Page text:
Many light bulb moments come to nothing

Many light bulb moments come to nothing

And, having initially been encouraged to do so by Action Coach’s Gary Mullins, that’s really why I devour as many business-themed books as my schedule allows. In fact, I clear space in my diary to read them.

There are many gaps or spaces in everyone’s knowledge and reading is a great way to fill the voids. Getting an author’s perspectives on the challenges one is facing or might have to confront in future offers an insight into the mind of someone who has in most cases found a way to navigate a pathway to success.

It’s education of a different kind. The best business books are about thinking outside the box, which is at odds with the education much of us endured at school. Take McCormack’s point about business school: if Edison, the inventor of electric power generation, had followed the protocols and norms outlined in courseware, his light might have been dimmed. I’d never sneer at education per se—without it we wouldn’t be able to read—but a really wise person complements it with a full bookshelf.

Here are another five titles to add to your reading list—and Why:

1. The E-Myth Revisited, by Michael Gerber

The ‘E’, by the way, stands for ‘entrepreneur’. The tagline of the book, ‘Why most small businesses don’t work and what to do about it’, addresses the grim reality that many light bulb moments, dreams, and ideas come to nothing. Perhaps there should be warning stickers on business degrees and courses that states as much. Even most successful entrepreneurs have a catalogue of failures behind them and many readily point to the 50 bad ideas that preceded the one good one for which they are known.

As Gerber writes in Chapter One: “Picture the typical entrepreneur and Herculean pictures come to mind: a man or woman standing alone, wind-blown against the elements, bravely defying insurmountable odds, climbing sheer faces of treacherous rock—all to realize the dream of creating a business of one’s own.” But, he continues, “…while there are such people, my experience tells me they are rare.” As Gerber says, most entrepreneurs are such only for a short period of time. Then they cling to the rock face, not scale it.

The chapter goes on to explore the concept of entrepreneurial seizures and the fatal assumptions. The latter, for example, is to believe that if you understand the technical work of a business, you understand a business that does that technical work. “And the reason it’s fatal,” writes Gerber, “is that it just isn’t true. In fact, it’s the root cause of most small business failures!”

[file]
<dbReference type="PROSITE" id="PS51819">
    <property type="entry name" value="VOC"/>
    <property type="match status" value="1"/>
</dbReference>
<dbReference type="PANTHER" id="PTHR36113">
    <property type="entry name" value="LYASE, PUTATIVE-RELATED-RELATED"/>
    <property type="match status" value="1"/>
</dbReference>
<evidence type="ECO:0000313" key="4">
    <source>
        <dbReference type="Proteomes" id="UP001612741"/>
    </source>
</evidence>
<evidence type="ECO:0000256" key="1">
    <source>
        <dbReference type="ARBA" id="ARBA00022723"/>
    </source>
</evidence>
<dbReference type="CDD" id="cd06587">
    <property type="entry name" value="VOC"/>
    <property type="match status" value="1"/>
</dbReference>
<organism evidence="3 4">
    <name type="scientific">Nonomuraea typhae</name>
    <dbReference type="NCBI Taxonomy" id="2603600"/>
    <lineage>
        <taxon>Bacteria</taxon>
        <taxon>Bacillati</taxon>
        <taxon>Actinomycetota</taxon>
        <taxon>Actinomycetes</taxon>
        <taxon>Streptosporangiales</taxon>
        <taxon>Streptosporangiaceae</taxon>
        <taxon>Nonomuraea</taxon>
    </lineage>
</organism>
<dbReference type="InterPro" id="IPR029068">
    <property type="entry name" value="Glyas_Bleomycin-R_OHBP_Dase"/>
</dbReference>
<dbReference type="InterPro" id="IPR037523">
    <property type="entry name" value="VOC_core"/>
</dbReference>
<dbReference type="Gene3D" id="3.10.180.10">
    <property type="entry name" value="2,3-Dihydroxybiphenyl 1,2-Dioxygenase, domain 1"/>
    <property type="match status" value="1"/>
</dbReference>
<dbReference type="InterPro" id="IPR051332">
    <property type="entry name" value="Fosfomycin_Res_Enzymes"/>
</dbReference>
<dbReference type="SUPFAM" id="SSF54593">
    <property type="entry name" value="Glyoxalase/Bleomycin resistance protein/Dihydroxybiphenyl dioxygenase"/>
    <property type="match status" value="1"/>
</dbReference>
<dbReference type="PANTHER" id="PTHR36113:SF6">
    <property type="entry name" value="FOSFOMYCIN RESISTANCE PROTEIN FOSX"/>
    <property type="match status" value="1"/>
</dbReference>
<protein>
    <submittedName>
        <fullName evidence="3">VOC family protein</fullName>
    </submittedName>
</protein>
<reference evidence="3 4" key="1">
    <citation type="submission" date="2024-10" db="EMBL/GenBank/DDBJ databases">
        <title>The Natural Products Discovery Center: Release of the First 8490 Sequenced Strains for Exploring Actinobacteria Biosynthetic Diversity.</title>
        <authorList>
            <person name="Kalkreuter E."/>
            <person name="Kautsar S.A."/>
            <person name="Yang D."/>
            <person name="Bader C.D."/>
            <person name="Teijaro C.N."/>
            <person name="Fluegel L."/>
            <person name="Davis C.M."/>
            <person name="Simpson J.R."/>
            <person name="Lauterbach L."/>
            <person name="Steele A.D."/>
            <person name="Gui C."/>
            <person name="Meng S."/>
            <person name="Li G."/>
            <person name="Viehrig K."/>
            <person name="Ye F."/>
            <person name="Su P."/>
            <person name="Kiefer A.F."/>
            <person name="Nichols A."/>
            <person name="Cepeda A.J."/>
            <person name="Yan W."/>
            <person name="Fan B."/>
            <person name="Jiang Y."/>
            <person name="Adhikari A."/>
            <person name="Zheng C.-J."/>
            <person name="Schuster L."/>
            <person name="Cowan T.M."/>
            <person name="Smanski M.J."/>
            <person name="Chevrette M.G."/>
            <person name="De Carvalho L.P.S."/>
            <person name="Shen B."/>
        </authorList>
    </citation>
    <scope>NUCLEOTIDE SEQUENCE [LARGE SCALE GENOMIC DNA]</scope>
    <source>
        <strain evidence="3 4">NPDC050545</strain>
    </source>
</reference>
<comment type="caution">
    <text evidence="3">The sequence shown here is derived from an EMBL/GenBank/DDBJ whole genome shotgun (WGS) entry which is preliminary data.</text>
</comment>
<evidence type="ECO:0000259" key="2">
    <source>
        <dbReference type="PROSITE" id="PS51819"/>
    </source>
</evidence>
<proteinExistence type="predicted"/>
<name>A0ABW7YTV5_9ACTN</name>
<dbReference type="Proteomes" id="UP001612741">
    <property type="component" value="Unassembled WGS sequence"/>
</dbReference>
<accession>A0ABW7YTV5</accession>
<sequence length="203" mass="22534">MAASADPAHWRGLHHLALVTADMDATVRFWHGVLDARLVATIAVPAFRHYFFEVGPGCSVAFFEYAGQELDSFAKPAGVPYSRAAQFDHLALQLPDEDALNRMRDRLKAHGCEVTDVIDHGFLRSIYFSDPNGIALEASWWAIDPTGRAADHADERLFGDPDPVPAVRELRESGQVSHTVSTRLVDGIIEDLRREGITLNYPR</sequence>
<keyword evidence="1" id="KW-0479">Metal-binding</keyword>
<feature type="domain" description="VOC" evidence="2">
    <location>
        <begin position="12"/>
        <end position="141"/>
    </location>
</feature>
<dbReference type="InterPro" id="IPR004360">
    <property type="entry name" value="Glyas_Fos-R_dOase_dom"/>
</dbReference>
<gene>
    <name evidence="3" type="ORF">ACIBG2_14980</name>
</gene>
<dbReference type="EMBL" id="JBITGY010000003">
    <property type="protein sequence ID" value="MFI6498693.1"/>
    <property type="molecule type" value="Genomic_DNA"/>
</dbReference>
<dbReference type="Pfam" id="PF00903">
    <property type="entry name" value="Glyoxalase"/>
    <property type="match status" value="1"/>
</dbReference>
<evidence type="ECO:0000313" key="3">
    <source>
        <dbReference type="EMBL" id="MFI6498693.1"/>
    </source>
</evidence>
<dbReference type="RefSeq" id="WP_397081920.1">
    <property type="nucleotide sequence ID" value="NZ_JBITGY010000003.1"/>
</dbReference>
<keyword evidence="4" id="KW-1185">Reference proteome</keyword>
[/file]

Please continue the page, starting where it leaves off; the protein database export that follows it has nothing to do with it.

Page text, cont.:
Gerber also looks at the beauty of an org chart, whereby the roles required one day to run a fully-fledged business are mapped out on its first day. If 47 positions are required, it’s a case of beginning with the start-up team then ticking them off as personnel are added until every spot is filled.

Success is about scaling the rock face, not hanging on for dear life

Success is about scaling the rock face, not hanging on for dear life

2. Mastering the Rockefeller Habits, by Verne Harnish

This book is also underscored by an overarching theme: ‘What you must do to increase the value of your growing firm’.

Having studied the life of oil industry business magnate John Rockefeller, the author identified three habits and decisions. The first habit is priorities, or key rules that the company and its employees adhere to. The second habit is data, or information about the relevant marketplace. The third habit is rhythm—the regular meetings and checkpoints that make sure everybody is aligned with the goals of the business.

The book has been something of a bible for my company, Straightpoint (SP), over the years. Every business should find its optimal cadence—the perfect rhythm at which it should trade. Look at a runner’s stride pattern even in a long race; it isn’t slow or laboured, but economical and full of bounce. Businesses should travel the same way. Momentum and pace have been keys to our success and Harnish talks about the importance of travelling at a healthy clip.

He also refers to the questions that shape decisions:

  • Do we have the right people?
  • Are we doing the right things?
  • Are we doing those things right?
  • Regularly put them to your business.
Find the optimal cadence

Find the optimal cadence

3. Fanatical Prospecting, by Jeb Blout